|Last year's graduation.|
What was I saying? Oh! Well, so it's normal to say something nice at the presentation of a thank you card, but no one is making the kids say anything in their barely comprehensible lunchtime intercom interviews. These are conducted by 5th graders against a background of terrible pop music (usually AKB, which I am against kind of in principle). It's difficult to hear and understand what's being said, and the first time I heard a kid respond "English class" to some question, I admit I didn't hear the question (but I still gave the air a fist-bump). Usually they are leading. "What do you want to do your best at in middle school?" "Studies and club activities!" Well... "What club do you want to join?" "What is your favorite memory from elementary school?"
So I have no idea what was being said or even if "English" was really what I heard. But it happened again on some other day, and I felt myself celebrating inside. Whatever the question was doesn't even matter.. some of these butterflies actually liked my class and look forward to pursuing English in middle school. Which, granted, they totally might have done with any other ALT and any other program. But they didn't, cause I was the one here.
Second, I'll tell you about the compliments at the party. Remember that post-graduation party my head wasn't in the game for? I spent my time at that thing alternating between so happy and overcome by emotion, and being a brick whose face felt so heavy I thought it might actually tip me over into the sashimi boat.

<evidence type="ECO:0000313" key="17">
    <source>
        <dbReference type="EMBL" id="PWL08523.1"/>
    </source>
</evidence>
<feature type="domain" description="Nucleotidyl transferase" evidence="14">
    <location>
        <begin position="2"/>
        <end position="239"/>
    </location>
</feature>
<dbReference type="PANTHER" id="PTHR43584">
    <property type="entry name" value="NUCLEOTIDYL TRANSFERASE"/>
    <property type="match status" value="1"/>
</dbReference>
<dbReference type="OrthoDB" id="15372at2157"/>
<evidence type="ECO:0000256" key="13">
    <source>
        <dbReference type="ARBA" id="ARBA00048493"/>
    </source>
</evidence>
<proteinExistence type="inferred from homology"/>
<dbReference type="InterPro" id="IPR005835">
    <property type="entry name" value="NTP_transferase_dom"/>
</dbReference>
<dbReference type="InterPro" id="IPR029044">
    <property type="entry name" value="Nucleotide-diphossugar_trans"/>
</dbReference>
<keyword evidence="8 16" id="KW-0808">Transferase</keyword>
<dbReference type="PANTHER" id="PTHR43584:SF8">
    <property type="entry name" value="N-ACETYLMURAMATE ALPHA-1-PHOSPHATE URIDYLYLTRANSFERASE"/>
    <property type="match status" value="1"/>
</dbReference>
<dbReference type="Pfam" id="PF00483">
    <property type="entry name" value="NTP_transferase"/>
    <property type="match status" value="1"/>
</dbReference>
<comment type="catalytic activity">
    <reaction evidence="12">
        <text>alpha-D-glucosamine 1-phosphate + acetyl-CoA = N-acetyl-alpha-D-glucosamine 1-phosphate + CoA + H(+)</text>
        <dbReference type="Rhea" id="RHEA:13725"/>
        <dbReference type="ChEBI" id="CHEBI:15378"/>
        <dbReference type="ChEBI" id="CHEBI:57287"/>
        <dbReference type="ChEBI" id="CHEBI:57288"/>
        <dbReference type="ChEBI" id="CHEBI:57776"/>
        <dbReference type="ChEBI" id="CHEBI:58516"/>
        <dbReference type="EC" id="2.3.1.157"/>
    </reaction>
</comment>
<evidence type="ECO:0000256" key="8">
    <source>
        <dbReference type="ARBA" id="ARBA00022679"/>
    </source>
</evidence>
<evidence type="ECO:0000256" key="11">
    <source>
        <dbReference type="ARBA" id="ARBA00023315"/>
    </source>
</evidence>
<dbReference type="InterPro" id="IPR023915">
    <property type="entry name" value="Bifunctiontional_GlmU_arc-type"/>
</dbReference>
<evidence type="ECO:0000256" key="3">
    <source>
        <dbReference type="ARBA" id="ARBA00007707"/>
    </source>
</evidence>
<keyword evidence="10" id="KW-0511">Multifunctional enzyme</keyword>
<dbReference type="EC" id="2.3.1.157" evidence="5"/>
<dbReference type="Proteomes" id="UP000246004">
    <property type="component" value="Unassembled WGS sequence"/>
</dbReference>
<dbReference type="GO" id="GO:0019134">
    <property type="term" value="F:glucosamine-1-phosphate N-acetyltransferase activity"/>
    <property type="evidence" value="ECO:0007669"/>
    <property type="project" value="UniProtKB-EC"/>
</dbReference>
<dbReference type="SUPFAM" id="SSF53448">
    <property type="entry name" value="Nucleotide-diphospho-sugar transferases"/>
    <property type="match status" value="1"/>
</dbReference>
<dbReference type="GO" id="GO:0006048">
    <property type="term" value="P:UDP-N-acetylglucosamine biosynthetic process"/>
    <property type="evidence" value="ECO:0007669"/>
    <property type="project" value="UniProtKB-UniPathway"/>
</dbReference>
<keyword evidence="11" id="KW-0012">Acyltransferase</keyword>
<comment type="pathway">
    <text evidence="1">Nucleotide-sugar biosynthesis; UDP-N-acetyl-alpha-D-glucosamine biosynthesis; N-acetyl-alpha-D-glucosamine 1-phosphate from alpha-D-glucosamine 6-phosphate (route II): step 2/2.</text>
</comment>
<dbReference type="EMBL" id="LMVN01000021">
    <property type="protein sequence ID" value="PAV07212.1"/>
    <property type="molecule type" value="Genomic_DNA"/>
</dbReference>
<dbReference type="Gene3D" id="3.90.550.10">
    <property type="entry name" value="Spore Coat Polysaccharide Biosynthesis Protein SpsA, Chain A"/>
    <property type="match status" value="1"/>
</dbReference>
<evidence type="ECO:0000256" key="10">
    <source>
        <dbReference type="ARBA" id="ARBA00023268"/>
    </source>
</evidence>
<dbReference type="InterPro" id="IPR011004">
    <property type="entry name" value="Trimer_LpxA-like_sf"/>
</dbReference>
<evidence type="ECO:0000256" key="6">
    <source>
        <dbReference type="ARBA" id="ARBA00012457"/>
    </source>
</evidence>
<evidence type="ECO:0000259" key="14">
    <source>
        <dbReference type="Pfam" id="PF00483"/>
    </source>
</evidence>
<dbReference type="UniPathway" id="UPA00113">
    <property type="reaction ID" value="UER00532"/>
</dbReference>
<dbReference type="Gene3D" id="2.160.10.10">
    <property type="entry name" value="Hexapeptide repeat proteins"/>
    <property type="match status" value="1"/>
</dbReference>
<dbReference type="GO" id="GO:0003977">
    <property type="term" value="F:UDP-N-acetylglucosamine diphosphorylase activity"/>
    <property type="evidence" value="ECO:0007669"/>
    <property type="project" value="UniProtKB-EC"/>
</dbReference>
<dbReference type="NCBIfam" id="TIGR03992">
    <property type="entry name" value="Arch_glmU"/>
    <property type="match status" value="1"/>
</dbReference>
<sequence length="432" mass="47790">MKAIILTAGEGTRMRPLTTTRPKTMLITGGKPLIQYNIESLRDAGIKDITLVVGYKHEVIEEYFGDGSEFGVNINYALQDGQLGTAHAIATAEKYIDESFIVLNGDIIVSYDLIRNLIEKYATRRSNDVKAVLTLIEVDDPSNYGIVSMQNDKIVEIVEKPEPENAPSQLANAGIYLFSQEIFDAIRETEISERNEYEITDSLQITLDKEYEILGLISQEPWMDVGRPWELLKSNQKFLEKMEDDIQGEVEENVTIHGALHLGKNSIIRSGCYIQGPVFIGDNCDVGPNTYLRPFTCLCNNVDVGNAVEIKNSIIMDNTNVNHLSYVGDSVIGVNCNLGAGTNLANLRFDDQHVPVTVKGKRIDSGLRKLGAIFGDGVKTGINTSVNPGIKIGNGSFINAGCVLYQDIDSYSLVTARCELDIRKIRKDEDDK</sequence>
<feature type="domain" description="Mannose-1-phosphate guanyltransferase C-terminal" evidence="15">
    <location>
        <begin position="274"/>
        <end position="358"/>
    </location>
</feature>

But here and there it would crop up within different topics. The other teachers were finding little ways to say really flattering things, which I hesitate to even print here because this blog is supposed to be partly for my successor, whosoever that may be, and I am shy to let them know how loved Ichinan was making me feel, by saying they wished I could stay, or if they had an unmarried son they'd try to make me part of their family, how they can't remember seeing me get angry.
I had been thinking a lot about my own departure and even what to say in my leaving speech during graduation, and I had come up with something that basically means, since I could have been sent anywhere, really, anywhere in Japan, I'm so glad I got sent here. Yokatta.
One of the teachers used almost exactly the words I had thought up for that to turn it around on me, Emily de yokatta. We're glad we got you. I cried a lil' in my cloth napkin. Those are high compliments, from all of them, but even more than that it felt good to know that doing what I do has had this result.. that the work I put in does show (across culture and language barriers), especially over time, and that maybe they love me here because they know I love it too. I mean, yeah I'm awesome, but I can only be as awesome as my situation allows, right?
Well. It's certainly doing nothing for my humility.